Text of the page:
A cylinder (from Greek κύλινδρος – kulindros, "roller, tumbler") is one of the most basic curvilinear geometric shapes, the surface formed by the points at a fixed distance from a given line segment, the axis of the cylinder. The solid enclosed by this surface and by two planes perpendicular to the axis is also called a cylinder. The surface area and the volume of a cylinder have been known since deep antiquity.
In differential geometry, a cylinder is defined more broadly as any ruled surface spanned by a one-parameter family of parallel lines. A cylinder whose cross section is an ellipse, parabola, or hyperbola is called an elliptic cylinder, parabolic cylinder, or hyperbolic cylinder respectively.
|As spherical polyhedra|
Common use 
In common use a cylinder is taken to mean a finite section of a right circular cylinder, i.e., the cylinder with the generating lines perpendicular to the bases, with its ends closed to form two circular surfaces, as in the figure (right). If the cylinder has a radius r and length (height) h, then its volume is given by
- V = πr2h
and its surface area is:
- the area of the top (πr2) +
- the area of the bottom (πr2) +
- the area of the side (2πrh).
Therefore without the top or bottom (lateral area), the surface area is:
- A = 2πrh.
With the top and bottom, the surface area is:
- A = 2πr2 + 2πrh = 2πr(r + h).
For a given volume, the cylinder with the smallest surface area has h = 2r. For a given surface area, the cylinder with the largest volume has h = 2r, i.e. the cylinder fits snugly in a cube (height = diameter).
Having a right circular cylinder with a height h units and a base of radius r units with the coordinate axes chosen so that the origin is at the center of one base and the height is measured along the positive x-axis. A plane section at a distance of x units from the origin has an area of A(x) square units where
An element of volume, is a right cylinder of base area Awi square units and a thickness of Δix units. Thus if V cubic units is the volume of the right circular cylinder, by Riemann sums,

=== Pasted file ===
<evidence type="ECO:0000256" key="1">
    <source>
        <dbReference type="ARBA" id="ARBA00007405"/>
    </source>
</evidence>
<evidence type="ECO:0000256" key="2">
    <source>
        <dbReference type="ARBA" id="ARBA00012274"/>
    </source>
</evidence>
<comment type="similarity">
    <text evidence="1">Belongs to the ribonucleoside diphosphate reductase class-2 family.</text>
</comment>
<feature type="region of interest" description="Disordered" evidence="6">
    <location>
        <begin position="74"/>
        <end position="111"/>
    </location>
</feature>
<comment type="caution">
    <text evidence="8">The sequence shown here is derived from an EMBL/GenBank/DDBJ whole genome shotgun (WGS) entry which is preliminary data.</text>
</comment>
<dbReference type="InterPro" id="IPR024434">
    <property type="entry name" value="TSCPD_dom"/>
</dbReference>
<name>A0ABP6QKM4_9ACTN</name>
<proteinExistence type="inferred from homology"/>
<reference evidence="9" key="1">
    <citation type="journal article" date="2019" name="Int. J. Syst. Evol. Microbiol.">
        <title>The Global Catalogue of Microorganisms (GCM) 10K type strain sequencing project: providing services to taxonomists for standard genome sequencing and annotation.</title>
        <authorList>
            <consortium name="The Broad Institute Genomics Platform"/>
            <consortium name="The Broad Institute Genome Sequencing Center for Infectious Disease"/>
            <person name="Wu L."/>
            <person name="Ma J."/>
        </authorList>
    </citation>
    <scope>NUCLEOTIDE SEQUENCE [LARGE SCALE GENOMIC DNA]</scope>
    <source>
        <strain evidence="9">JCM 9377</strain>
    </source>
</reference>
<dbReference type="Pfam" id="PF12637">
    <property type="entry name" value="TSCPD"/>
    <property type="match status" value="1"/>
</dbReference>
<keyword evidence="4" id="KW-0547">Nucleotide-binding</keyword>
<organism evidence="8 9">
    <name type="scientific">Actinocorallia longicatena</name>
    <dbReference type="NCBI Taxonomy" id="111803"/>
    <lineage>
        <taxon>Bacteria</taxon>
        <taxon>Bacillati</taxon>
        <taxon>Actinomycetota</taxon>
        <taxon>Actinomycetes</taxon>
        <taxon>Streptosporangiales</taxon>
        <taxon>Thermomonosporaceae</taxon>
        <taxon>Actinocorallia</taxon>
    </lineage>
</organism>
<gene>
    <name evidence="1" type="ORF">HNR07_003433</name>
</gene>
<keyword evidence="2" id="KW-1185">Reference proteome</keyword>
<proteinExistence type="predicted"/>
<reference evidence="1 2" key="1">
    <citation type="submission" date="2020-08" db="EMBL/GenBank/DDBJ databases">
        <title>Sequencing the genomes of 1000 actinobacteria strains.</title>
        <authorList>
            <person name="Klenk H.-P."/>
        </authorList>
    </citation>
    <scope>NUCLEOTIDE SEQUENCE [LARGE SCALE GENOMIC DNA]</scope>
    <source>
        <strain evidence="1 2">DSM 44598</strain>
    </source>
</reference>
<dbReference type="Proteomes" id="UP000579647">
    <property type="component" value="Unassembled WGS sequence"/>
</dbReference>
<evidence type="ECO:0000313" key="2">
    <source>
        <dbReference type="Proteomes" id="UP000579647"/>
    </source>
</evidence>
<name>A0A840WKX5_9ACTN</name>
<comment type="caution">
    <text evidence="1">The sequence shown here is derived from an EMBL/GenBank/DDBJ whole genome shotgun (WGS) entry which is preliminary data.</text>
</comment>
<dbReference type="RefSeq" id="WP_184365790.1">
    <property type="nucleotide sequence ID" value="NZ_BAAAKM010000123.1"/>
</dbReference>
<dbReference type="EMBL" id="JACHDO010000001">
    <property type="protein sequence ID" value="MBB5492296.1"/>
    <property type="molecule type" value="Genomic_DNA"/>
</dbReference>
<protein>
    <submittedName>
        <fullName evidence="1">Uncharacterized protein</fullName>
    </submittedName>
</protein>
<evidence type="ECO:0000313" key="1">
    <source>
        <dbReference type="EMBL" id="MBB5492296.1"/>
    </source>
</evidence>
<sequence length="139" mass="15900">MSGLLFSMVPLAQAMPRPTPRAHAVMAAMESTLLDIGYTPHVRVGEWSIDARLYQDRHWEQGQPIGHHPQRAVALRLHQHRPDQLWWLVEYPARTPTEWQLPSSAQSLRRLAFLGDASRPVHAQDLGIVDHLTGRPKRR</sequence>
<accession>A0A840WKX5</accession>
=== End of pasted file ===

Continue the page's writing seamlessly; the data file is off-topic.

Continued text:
Using cylindrical coordinates, the volume can be calculated by integration over
Surface Area 
The formula for finding the surface area of a cylinder is, with h as height, r as radius, and S as surface area is S=2(pi)rh+2(pi)r², Or, with B as base area and L as lateral area, S=L+2B
Cylindric section 
Cylindric sections are the intersections of cylinders with planes. For a right circular cylinder, there are four possibilities. A plane tangent to the cylinder, meets the cylinder in a single straight line. Moved while parallel to itself, the plane either does not intersect the cylinder or intersects it in two parallel lines. All other planes intersect the cylinder in an ellipse or, when they are perpendicular to the axis of the cylinder, in a circle.
Eccentricity e of the cylindric section and semi-major axis a of the cylindric section depend on the radius of the cylinder r and the angle between the secant plane and cylinder axis α in the following way:
Other types of cylinders 
This equation is for an elliptic cylinder, a generalization of the ordinary, circular cylinder (a = b). Even more general is the generalized cylinder: the cross-section can be any curve.
The cylinder is a degenerate quadric because at least one of the coordinates (in this case z) does not appear in the equation.
An oblique cylinder has the top and bottom surfaces displaced from one another.
There are other more unusual types of cylinders. These are the imaginary elliptic cylinders:
the hyperbolic cylinder:
and the parabolic cylinder:
About an arbitrary axis 
Consider an infinite cylinder whose axis lies along the vector
We make use of spherical coordinates:
These variables can be used to define A and B, the orthogonal vectors that form the basis for the cylinder:
With these defined, we may use the familiar formula for a cylinder:
where R is the radius of the cylinder. These results are usually derived using rotation matrices.
Projective geometry 
See also 
- Steinmetz solid, the intersection of two or three perpendicular cylinders
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|Wikisource has the text of the 1911 Encyclopædia Britannica article Cylinder.|